Sources of Irish Mythology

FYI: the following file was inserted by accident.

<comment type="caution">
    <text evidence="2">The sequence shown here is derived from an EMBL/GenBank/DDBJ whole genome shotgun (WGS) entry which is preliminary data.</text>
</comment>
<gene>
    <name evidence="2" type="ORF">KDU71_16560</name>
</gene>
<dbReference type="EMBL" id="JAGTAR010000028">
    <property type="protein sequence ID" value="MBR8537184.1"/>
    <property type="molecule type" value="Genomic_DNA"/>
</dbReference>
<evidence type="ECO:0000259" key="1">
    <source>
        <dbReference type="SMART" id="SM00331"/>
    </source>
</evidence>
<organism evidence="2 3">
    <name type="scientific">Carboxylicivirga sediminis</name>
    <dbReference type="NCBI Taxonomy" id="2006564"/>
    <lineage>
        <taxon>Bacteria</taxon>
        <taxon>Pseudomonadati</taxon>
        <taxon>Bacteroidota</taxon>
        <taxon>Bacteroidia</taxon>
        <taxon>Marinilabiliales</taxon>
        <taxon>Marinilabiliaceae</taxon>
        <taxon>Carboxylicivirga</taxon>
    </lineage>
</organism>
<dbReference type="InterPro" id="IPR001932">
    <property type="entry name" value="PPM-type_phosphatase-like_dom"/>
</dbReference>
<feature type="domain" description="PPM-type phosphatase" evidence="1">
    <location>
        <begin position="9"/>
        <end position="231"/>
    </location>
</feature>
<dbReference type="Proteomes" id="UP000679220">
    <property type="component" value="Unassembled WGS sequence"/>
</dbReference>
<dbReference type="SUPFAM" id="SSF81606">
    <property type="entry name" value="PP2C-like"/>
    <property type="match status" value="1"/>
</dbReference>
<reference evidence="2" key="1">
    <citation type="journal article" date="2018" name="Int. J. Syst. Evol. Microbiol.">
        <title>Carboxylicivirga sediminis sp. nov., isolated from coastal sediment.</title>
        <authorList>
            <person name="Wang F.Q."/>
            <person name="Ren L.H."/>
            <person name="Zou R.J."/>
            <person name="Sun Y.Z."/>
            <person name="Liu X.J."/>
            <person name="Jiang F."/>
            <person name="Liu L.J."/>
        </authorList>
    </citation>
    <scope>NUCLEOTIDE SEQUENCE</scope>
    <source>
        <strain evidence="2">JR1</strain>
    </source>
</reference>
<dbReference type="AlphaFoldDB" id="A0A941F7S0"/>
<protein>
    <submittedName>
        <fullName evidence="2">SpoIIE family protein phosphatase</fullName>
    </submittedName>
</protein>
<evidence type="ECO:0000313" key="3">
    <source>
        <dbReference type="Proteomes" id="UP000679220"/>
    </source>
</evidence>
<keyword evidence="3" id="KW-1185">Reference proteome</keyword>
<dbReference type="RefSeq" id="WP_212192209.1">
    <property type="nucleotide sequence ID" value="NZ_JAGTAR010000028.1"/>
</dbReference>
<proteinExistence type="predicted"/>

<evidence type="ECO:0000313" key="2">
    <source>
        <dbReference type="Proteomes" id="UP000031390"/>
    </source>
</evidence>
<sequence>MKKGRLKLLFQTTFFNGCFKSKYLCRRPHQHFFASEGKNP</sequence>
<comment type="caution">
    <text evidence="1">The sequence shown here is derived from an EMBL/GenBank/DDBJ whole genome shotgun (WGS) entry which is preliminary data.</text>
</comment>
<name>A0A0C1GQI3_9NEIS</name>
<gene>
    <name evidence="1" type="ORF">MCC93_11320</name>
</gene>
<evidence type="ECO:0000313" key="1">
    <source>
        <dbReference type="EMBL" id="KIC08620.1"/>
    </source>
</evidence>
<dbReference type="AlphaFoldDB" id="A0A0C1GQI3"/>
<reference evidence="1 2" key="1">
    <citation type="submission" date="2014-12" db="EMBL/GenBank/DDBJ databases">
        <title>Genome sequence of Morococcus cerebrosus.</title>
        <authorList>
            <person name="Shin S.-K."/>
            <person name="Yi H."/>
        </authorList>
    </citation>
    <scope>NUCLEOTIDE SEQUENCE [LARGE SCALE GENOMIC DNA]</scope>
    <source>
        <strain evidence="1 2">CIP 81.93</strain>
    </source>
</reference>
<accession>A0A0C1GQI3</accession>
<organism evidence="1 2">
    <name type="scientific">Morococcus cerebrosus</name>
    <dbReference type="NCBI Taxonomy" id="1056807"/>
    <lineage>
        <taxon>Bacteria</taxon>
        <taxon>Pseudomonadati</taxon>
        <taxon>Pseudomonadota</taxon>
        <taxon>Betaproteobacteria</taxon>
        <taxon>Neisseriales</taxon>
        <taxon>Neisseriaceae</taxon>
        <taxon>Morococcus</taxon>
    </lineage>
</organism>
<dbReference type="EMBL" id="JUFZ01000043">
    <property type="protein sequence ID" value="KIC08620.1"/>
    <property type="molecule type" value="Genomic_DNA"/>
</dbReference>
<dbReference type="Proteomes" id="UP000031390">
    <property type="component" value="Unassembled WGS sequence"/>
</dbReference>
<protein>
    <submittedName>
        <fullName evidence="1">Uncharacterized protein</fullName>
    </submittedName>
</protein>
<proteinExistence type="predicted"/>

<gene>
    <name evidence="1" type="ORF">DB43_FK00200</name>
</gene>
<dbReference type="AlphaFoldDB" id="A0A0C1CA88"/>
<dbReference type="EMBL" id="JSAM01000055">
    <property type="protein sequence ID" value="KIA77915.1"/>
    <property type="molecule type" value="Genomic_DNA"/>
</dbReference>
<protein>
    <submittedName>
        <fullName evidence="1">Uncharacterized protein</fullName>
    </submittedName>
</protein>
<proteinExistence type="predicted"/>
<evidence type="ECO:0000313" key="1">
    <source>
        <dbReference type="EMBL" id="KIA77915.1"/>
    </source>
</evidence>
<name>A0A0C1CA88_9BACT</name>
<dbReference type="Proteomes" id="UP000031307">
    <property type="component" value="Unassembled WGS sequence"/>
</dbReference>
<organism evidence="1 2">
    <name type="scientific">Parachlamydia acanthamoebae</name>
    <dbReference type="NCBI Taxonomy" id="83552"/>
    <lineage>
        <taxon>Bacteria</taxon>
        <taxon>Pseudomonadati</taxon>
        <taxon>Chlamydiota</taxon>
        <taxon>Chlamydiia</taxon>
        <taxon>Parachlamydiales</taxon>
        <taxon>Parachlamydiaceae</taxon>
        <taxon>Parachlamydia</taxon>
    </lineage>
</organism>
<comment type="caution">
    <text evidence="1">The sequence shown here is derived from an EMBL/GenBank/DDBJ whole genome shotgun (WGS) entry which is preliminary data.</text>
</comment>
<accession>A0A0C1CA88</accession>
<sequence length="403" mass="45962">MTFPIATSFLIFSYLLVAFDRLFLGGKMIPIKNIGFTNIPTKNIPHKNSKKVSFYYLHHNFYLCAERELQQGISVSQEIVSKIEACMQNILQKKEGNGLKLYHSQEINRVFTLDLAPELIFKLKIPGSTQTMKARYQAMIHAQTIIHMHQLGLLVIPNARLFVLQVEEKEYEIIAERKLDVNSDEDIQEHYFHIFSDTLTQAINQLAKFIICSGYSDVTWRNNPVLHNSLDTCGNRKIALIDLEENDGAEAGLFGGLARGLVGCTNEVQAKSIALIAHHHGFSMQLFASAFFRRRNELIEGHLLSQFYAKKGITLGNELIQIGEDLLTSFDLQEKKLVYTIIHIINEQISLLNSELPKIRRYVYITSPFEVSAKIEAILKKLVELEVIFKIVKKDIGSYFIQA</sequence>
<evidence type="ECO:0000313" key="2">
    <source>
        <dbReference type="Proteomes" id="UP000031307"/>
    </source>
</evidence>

Green (1996), Stewart (1990), and Condren (1989) all refer to three main tales of mythical traditions which contain the material that is most useful for studying the Celtic paganism: The Mythological Cycle, the Ulster Cycle and the Fionn Cycle. Of these sources the Mythological Cycle and Ulster Cycle will be relevant to this study of goddess in Celtic religion and spirituality, regarding the attitudes held toward women. The Mythological Cycle, pertains to the mythical invasions of Ireland from before the Flood to the arrival of the Celts or Gauls (the name used by Romans in references to Celts) (Green M. , 1996). A main portion of this mythology refers to the ‘invasion’ myth of Tuatha Dè Danann, the ‘People of the Goddess Danu,’ a race of gods and goddesses. The Ulster Cycle describes a world where the humans and divinities were closely interlinked, and where the powerful goddesses of Ireland are encountered. Examining these texts of mythological tales, through a feminist perspective, the fundamental belief in goddess, whose roles were as prominent as those of male deities, demonstrate the dominate role they played in the religion of the Celtic world.